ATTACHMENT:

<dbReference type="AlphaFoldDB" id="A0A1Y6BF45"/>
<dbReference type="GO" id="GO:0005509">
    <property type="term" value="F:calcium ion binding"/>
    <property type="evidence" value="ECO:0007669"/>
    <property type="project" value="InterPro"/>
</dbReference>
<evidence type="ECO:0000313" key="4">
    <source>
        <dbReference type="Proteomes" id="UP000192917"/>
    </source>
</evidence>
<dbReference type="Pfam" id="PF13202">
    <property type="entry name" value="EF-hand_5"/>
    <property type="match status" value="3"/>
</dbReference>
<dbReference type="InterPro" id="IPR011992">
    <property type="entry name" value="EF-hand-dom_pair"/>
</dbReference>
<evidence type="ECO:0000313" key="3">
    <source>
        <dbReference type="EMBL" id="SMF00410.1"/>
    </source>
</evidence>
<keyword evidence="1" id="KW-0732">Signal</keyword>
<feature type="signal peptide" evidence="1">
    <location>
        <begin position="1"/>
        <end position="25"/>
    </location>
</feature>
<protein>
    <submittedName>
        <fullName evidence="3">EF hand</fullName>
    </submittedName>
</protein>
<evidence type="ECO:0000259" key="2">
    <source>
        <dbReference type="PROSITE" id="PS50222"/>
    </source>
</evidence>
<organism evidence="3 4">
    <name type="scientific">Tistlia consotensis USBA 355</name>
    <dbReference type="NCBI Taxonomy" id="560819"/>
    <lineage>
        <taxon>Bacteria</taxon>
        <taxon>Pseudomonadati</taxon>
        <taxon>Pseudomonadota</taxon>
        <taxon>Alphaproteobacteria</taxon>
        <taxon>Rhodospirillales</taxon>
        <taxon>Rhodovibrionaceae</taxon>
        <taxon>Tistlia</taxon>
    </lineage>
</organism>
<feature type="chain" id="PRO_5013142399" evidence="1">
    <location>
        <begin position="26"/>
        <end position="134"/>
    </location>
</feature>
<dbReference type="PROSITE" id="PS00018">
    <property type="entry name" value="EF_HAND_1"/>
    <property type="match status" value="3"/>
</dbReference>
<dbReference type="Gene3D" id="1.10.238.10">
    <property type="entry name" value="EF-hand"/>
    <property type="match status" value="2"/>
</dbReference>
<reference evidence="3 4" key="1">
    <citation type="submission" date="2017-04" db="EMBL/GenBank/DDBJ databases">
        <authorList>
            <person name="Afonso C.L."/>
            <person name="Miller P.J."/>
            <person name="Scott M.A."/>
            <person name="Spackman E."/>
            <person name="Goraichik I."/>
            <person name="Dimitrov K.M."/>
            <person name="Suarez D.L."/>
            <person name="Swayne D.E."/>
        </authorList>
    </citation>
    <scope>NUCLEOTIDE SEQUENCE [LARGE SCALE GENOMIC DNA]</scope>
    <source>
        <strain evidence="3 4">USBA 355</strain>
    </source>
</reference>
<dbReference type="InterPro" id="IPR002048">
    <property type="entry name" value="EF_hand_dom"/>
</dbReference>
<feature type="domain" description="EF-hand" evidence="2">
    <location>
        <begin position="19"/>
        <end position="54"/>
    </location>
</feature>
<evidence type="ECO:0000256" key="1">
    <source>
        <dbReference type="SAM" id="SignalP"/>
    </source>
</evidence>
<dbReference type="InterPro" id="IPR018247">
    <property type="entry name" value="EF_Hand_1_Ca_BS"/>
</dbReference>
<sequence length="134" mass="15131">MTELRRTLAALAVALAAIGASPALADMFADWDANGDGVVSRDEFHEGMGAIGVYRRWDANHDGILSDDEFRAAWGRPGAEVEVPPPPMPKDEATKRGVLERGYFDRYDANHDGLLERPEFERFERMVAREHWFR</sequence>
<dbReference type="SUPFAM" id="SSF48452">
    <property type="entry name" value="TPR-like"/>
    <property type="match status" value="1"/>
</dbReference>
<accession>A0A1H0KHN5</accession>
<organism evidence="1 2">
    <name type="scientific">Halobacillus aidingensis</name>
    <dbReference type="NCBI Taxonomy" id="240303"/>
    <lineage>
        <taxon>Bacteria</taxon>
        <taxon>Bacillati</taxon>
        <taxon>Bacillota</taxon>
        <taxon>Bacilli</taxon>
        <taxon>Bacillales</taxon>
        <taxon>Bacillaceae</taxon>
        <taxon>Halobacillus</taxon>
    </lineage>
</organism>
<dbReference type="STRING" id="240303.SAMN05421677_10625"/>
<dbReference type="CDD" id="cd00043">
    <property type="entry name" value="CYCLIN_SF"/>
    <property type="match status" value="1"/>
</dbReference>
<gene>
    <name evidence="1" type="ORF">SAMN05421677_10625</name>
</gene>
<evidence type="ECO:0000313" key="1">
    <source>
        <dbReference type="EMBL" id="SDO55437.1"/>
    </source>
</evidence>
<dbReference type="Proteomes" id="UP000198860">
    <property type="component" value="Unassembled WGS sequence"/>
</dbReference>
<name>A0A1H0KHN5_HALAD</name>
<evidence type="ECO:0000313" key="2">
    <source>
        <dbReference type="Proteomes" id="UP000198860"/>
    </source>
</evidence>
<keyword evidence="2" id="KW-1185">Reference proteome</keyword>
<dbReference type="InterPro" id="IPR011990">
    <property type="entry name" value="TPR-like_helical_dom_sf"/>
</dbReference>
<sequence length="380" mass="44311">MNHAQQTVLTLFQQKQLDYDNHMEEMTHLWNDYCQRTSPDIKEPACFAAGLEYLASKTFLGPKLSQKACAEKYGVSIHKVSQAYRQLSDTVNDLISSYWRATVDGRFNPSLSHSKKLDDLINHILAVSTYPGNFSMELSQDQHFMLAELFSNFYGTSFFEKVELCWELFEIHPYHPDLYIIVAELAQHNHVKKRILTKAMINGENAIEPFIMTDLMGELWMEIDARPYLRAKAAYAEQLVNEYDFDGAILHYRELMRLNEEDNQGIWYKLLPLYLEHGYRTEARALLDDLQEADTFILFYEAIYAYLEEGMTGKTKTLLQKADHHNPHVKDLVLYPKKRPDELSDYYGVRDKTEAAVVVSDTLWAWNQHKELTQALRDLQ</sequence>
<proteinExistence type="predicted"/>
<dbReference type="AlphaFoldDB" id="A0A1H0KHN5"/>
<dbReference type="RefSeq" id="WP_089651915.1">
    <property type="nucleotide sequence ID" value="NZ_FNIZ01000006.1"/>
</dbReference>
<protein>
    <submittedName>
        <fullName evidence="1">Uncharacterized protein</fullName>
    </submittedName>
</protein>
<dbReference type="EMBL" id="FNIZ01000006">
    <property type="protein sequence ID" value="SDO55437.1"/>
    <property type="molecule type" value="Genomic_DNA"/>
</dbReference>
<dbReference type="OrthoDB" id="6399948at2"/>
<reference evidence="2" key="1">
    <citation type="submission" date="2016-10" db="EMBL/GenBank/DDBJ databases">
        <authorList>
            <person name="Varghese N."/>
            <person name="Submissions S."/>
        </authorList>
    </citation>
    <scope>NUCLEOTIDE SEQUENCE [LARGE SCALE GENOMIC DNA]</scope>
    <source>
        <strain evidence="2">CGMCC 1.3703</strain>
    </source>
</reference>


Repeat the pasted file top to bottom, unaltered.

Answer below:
<dbReference type="AlphaFoldDB" id="A0A1Y6BF45"/>
<dbReference type="GO" id="GO:0005509">
    <property type="term" value="F:calcium ion binding"/>
    <property type="evidence" value="ECO:0007669"/>
    <property type="project" value="InterPro"/>
</dbReference>
<evidence type="ECO:0000313" key="4">
    <source>
        <dbReference type="Proteomes" id="UP000192917"/>
    </source>
</evidence>
<dbReference type="Pfam" id="PF13202">
    <property type="entry name" value="EF-hand_5"/>
    <property type="match status" value="3"/>
</dbReference>
<dbReference type="InterPro" id="IPR011992">
    <property type="entry name" value="EF-hand-dom_pair"/>
</dbReference>
<evidence type="ECO:0000313" key="3">
    <source>
        <dbReference type="EMBL" id="SMF00410.1"/>
    </source>
</evidence>
<keyword evidence="1" id="KW-0732">Signal</keyword>
<feature type="signal peptide" evidence="1">
    <location>
        <begin position="1"/>
        <end position="25"/>
    </location>
</feature>
<protein>
    <submittedName>
        <fullName evidence="3">EF hand</fullName>
    </submittedName>
</protein>
<evidence type="ECO:0000259" key="2">
    <source>
        <dbReference type="PROSITE" id="PS50222"/>
    </source>
</evidence>
<organism evidence="3 4">
    <name type="scientific">Tistlia consotensis USBA 355</name>
    <dbReference type="NCBI Taxonomy" id="560819"/>
    <lineage>
        <taxon>Bacteria</taxon>
        <taxon>Pseudomonadati</taxon>
        <taxon>Pseudomonadota</taxon>
        <taxon>Alphaproteobacteria</taxon>
        <taxon>Rhodospirillales</taxon>
        <taxon>Rhodovibrionaceae</taxon>
        <taxon>Tistlia</taxon>
    </lineage>
</organism>
<feature type="chain" id="PRO_5013142399" evidence="1">
    <location>
        <begin position="26"/>
        <end position="134"/>
    </location>
</feature>
<dbReference type="PROSITE" id="PS00018">
    <property type="entry name" value="EF_HAND_1"/>
    <property type="match status" value="3"/>
</dbReference>
<dbReference type="Gene3D" id="1.10.238.10">
    <property type="entry name" value="EF-hand"/>
    <property type="match status" value="2"/>
</dbReference>
<reference evidence="3 4" key="1">
    <citation type="submission" date="2017-04" db="EMBL/GenBank/DDBJ databases">
        <authorList>
            <person name="Afonso C.L."/>
            <person name="Miller P.J."/>
            <person name="Scott M.A."/>
            <person name="Spackman E."/>
            <person name="Goraichik I."/>
            <person name="Dimitrov K.M."/>
            <person name="Suarez D.L."/>
            <person name="Swayne D.E."/>
        </authorList>
    </citation>
    <scope>NUCLEOTIDE SEQUENCE [LARGE SCALE GENOMIC DNA]</scope>
    <source>
        <strain evidence="3 4">USBA 355</strain>
    </source>
</reference>
<dbReference type="InterPro" id="IPR002048">
    <property type="entry name" value="EF_hand_dom"/>
</dbReference>
<feature type="domain" description="EF-hand" evidence="2">
    <location>
        <begin position="19"/>
        <end position="54"/>
    </location>
</feature>
<evidence type="ECO:0000256" key="1">
    <source>
        <dbReference type="SAM" id="SignalP"/>
    </source>
</evidence>
<dbReference type="InterPro" id="IPR018247">
    <property type="entry name" value="EF_Hand_1_Ca_BS"/>
</dbReference>
<sequence length="134" mass="15131">MTELRRTLAALAVALAAIGASPALADMFADWDANGDGVVSRDEFHEGMGAIGVYRRWDANHDGILSDDEFRAAWGRPGAEVEVPPPPMPKDEATKRGVLERGYFDRYDANHDGLLERPEFERFERMVAREHWFR</sequence>
<dbReference type="SUPFAM" id="SSF48452">
    <property type="entry name" value="TPR-like"/>
    <property type="match status" value="1"/>
</dbReference>
<accession>A0A1H0KHN5</accession>
<organism evidence="1 2">
    <name type="scientific">Halobacillus aidingensis</name>
    <dbReference type="NCBI Taxonomy" id="240303"/>
    <lineage>
        <taxon>Bacteria</taxon>
        <taxon>Bacillati</taxon>
        <taxon>Bacillota</taxon>
        <taxon>Bacilli</taxon>
        <taxon>Bacillales</taxon>
        <taxon>Bacillaceae</taxon>
        <taxon>Halobacillus</taxon>
    </lineage>
</organism>
<dbReference type="STRING" id="240303.SAMN05421677_10625"/>
<dbReference type="CDD" id="cd00043">
    <property type="entry name" value="CYCLIN_SF"/>
    <property type="match status" value="1"/>
</dbReference>
<gene>
    <name evidence="1" type="ORF">SAMN05421677_10625</name>
</gene>
<evidence type="ECO:0000313" key="1">
    <source>
        <dbReference type="EMBL" id="SDO55437.1"/>
    </source>
</evidence>
<dbReference type="Proteomes" id="UP000198860">
    <property type="component" value="Unassembled WGS sequence"/>
</dbReference>
<name>A0A1H0KHN5_HALAD</name>
<evidence type="ECO:0000313" key="2">
    <source>
        <dbReference type="Proteomes" id="UP000198860"/>
    </source>
</evidence>
<keyword evidence="2" id="KW-1185">Reference proteome</keyword>
<dbReference type="InterPro" id="IPR011990">
    <property type="entry name" value="TPR-like_helical_dom_sf"/>
</dbReference>
<sequence length="380" mass="44311">MNHAQQTVLTLFQQKQLDYDNHMEEMTHLWNDYCQRTSPDIKEPACFAAGLEYLASKTFLGPKLSQKACAEKYGVSIHKVSQAYRQLSDTVNDLISSYWRATVDGRFNPSLSHSKKLDDLINHILAVSTYPGNFSMELSQDQHFMLAELFSNFYGTSFFEKVELCWELFEIHPYHPDLYIIVAELAQHNHVKKRILTKAMINGENAIEPFIMTDLMGELWMEIDARPYLRAKAAYAEQLVNEYDFDGAILHYRELMRLNEEDNQGIWYKLLPLYLEHGYRTEARALLDDLQEADTFILFYEAIYAYLEEGMTGKTKTLLQKADHHNPHVKDLVLYPKKRPDELSDYYGVRDKTEAAVVVSDTLWAWNQHKELTQALRDLQ</sequence>
<proteinExistence type="predicted"/>
<dbReference type="AlphaFoldDB" id="A0A1H0KHN5"/>
<dbReference type="RefSeq" id="WP_089651915.1">
    <property type="nucleotide sequence ID" value="NZ_FNIZ01000006.1"/>
</dbReference>
<protein>
    <submittedName>
        <fullName evidence="1">Uncharacterized protein</fullName>
    </submittedName>
</protein>
<dbReference type="EMBL" id="FNIZ01000006">
    <property type="protein sequence ID" value="SDO55437.1"/>
    <property type="molecule type" value="Genomic_DNA"/>
</dbReference>
<dbReference type="OrthoDB" id="6399948at2"/>
<reference evidence="2" key="1">
    <citation type="submission" date="2016-10" db="EMBL/GenBank/DDBJ databases">
        <authorList>
            <person name="Varghese N."/>
            <person name="Submissions S."/>
        </authorList>
    </citation>
    <scope>NUCLEOTIDE SEQUENCE [LARGE SCALE GENOMIC DNA]</scope>
    <source>
        <strain evidence="2">CGMCC 1.3703</strain>
    </source>
</reference>